Caffeine and Your Weight

January 24, 2011

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coffeeWhen it comes to weight loss, caffeine can be a mixed bag—and it’s certainly no magic bullet.

First, while some herbal and over-the-counter products say that the caffeine and other ingredients they contain can suppress appetite and increase metabolism, the scientific evidence for such claims is shaky at best. I don’t recommend these so-called “weight loss enhancers” because it’s often unclear what ingredients they contain, or at what potency. Worse, they could possibly interact in a negative way with other over-the-counter or prescription medications or cause complications for those with certain health conditions. In short, save your money (and possibly your health) and steer clear of them.

Still, I don’t advocate total abstinence from caffeine either, nor do I think it might not have some small positive effect. But much more study is needed to see if caffeine itself has any thermogenic (metabolism boosting) effect or if it can suppress appetite or cravings. What is well known is that too much caffeine can lead to jitters, nervousness, and insomnia, among other negative side effects.

Caffeine is also a mild diuretic, which means it can cause water loss. On the medical weight loss program, we advocate the exact opposite—that our patients stay well hydrated because it helps lower a person’s overall fat percentage during weight loss, which is the real goal. Because any beverage containing caffeine may lead to a dehydrating effect, it’s important to balance that out by following up with an extra glass or two of water to compensate.

If someone wants a cup or two of coffee, green tea, or regular tea a day, I do not oppose it. It’s no secret that caffeine can give one an energy boost, which is exactly why so many people drink it. The big problem with caffeine is that those beverages are often accompanied by extra calories. Coffee loaded up with sugar and cream, for example. Or a latte or mocha drink from a coffee stand that contains several servings of whole milk, plenty of flavored syrup, and whipped cream—all adding up to 500 calories or more!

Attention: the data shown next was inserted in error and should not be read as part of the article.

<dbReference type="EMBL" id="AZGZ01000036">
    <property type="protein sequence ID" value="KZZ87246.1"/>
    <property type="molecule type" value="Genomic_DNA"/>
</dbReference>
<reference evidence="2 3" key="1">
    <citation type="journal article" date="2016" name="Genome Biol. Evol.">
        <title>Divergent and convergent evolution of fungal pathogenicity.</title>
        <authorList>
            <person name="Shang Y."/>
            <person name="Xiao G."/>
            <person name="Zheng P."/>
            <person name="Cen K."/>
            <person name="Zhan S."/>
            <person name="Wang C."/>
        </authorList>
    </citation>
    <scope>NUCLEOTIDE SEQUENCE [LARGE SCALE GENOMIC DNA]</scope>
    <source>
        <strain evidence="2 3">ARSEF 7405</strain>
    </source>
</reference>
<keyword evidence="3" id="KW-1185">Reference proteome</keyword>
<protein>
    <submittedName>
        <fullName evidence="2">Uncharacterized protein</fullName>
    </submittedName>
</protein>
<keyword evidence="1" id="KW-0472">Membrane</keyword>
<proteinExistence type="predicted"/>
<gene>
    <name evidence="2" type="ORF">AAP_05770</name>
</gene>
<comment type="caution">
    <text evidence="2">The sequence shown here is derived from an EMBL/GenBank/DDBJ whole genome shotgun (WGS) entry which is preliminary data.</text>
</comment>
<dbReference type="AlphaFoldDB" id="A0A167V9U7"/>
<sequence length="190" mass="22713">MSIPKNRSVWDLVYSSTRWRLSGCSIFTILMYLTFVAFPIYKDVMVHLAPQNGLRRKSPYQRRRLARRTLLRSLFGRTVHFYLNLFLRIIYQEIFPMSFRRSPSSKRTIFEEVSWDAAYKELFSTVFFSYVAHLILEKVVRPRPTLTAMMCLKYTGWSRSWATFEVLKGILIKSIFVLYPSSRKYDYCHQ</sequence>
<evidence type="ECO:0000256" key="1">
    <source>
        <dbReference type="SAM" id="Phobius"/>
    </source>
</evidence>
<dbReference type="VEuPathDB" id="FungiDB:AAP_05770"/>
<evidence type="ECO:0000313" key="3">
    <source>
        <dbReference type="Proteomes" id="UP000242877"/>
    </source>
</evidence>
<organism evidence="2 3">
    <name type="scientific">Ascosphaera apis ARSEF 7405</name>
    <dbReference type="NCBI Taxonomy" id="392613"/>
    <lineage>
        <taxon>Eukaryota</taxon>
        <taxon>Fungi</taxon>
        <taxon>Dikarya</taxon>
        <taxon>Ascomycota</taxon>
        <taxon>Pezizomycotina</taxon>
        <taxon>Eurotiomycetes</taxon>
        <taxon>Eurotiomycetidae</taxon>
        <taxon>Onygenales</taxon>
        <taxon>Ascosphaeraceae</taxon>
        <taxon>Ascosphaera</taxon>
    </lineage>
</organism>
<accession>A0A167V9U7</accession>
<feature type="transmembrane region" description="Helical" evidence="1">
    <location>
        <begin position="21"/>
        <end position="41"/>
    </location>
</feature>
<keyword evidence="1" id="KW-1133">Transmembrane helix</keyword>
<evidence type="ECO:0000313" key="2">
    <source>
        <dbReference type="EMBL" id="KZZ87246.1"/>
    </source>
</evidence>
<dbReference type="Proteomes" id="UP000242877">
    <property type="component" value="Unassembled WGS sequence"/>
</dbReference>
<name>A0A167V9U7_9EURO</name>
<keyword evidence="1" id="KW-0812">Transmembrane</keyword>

So if you are a coffee or tea drinker, try to drink your beverages “straight” without all of the extra bells and whistles. When you do, the drinks weigh in at zero calories. If you absolutely must doctor them up, stick to skim milk and a measured amount of real cane sugar and make sure to factor those calories into your daily intake.

If there is any caffeinated drink I would recommend, it would be green tea. Preliminary studies show this beverage does seem to promote weight loss beyond the simple caffeine effect. It has a naturally sweet taste and is a good source of antioxidants. Substituting green tea for your usual coffee or black tea would be a wise move.

And finally, remember that there is no “single solution” to weight loss. With or without caffeine, you still need to eat a balanced diet, get regular exercise, and address and overcome any behavioral factors that might be playing a role.

Dr. Michael Kaplan

Founder and Chief Medical Officer

The Center for Medical Weight Loss

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[…] may not have any calories but have been shown to increase cravings and appetite. If you must have caffeine, green tea is the best choice, though unsweetened coffee or black tea (hot or iced) is fine in […]

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